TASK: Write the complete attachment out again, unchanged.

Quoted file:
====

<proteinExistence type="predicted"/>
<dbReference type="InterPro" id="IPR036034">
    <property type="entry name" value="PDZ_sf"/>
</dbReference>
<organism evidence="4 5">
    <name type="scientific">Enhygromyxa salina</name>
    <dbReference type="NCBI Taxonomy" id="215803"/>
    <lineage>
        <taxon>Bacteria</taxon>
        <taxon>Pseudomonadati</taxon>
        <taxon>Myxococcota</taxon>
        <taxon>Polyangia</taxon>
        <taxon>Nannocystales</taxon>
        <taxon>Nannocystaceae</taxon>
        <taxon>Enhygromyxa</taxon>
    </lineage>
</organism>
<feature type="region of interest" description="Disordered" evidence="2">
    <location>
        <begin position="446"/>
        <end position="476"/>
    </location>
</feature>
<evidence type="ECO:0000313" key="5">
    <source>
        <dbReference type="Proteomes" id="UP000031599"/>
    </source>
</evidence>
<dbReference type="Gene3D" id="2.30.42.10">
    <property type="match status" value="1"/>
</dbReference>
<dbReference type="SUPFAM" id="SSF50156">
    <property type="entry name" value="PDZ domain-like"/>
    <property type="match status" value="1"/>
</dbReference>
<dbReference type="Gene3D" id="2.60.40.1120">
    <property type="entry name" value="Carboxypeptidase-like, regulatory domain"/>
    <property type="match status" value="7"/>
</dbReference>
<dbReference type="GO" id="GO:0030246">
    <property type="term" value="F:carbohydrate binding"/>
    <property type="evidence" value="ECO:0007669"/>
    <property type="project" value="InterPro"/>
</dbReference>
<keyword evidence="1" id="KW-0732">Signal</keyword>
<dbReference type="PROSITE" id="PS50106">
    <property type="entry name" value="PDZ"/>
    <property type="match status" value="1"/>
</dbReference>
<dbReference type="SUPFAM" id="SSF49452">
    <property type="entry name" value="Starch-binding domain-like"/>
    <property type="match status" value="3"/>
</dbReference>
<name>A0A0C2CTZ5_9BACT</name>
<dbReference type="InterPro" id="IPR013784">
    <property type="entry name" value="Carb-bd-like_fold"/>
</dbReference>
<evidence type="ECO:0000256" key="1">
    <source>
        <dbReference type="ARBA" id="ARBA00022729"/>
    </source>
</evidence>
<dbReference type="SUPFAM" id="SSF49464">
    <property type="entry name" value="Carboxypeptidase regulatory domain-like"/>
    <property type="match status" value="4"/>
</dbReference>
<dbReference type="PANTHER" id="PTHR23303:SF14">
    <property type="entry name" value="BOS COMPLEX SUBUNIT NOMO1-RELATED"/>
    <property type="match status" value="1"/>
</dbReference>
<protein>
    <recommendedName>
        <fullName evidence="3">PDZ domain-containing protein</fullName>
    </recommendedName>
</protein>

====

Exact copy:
<proteinExistence type="predicted"/>
<dbReference type="InterPro" id="IPR036034">
    <property type="entry name" value="PDZ_sf"/>
</dbReference>
<organism evidence="4 5">
    <name type="scientific">Enhygromyxa salina</name>
    <dbReference type="NCBI Taxonomy" id="215803"/>
    <lineage>
        <taxon>Bacteria</taxon>
        <taxon>Pseudomonadati</taxon>
        <taxon>Myxococcota</taxon>
        <taxon>Polyangia</taxon>
        <taxon>Nannocystales</taxon>
        <taxon>Nannocystaceae</taxon>
        <taxon>Enhygromyxa</taxon>
    </lineage>
</organism>
<feature type="region of interest" description="Disordered" evidence="2">
    <location>
        <begin position="446"/>
        <end position="476"/>
    </location>
</feature>
<evidence type="ECO:0000313" key="5">
    <source>
        <dbReference type="Proteomes" id="UP000031599"/>
    </source>
</evidence>
<dbReference type="Gene3D" id="2.30.42.10">
    <property type="match status" value="1"/>
</dbReference>
<dbReference type="SUPFAM" id="SSF50156">
    <property type="entry name" value="PDZ domain-like"/>
    <property type="match status" value="1"/>
</dbReference>
<dbReference type="Gene3D" id="2.60.40.1120">
    <property type="entry name" value="Carboxypeptidase-like, regulatory domain"/>
    <property type="match status" value="7"/>
</dbReference>
<dbReference type="GO" id="GO:0030246">
    <property type="term" value="F:carbohydrate binding"/>
    <property type="evidence" value="ECO:0007669"/>
    <property type="project" value="InterPro"/>
</dbReference>
<keyword evidence="1" id="KW-0732">Signal</keyword>
<dbReference type="PROSITE" id="PS50106">
    <property type="entry name" value="PDZ"/>
    <property type="match status" value="1"/>
</dbReference>
<dbReference type="SUPFAM" id="SSF49452">
    <property type="entry name" value="Starch-binding domain-like"/>
    <property type="match status" value="3"/>
</dbReference>
<name>A0A0C2CTZ5_9BACT</name>
<dbReference type="InterPro" id="IPR013784">
    <property type="entry name" value="Carb-bd-like_fold"/>
</dbReference>
<evidence type="ECO:0000256" key="1">
    <source>
        <dbReference type="ARBA" id="ARBA00022729"/>
    </source>
</evidence>
<dbReference type="SUPFAM" id="SSF49464">
    <property type="entry name" value="Carboxypeptidase regulatory domain-like"/>
    <property type="match status" value="4"/>
</dbReference>
<dbReference type="PANTHER" id="PTHR23303:SF14">
    <property type="entry name" value="BOS COMPLEX SUBUNIT NOMO1-RELATED"/>
    <property type="match status" value="1"/>
</dbReference>
<protein>
    <recommendedName>
        <fullName evidence="3">PDZ domain-containing protein</fullName>
    </recommendedName>
</protein>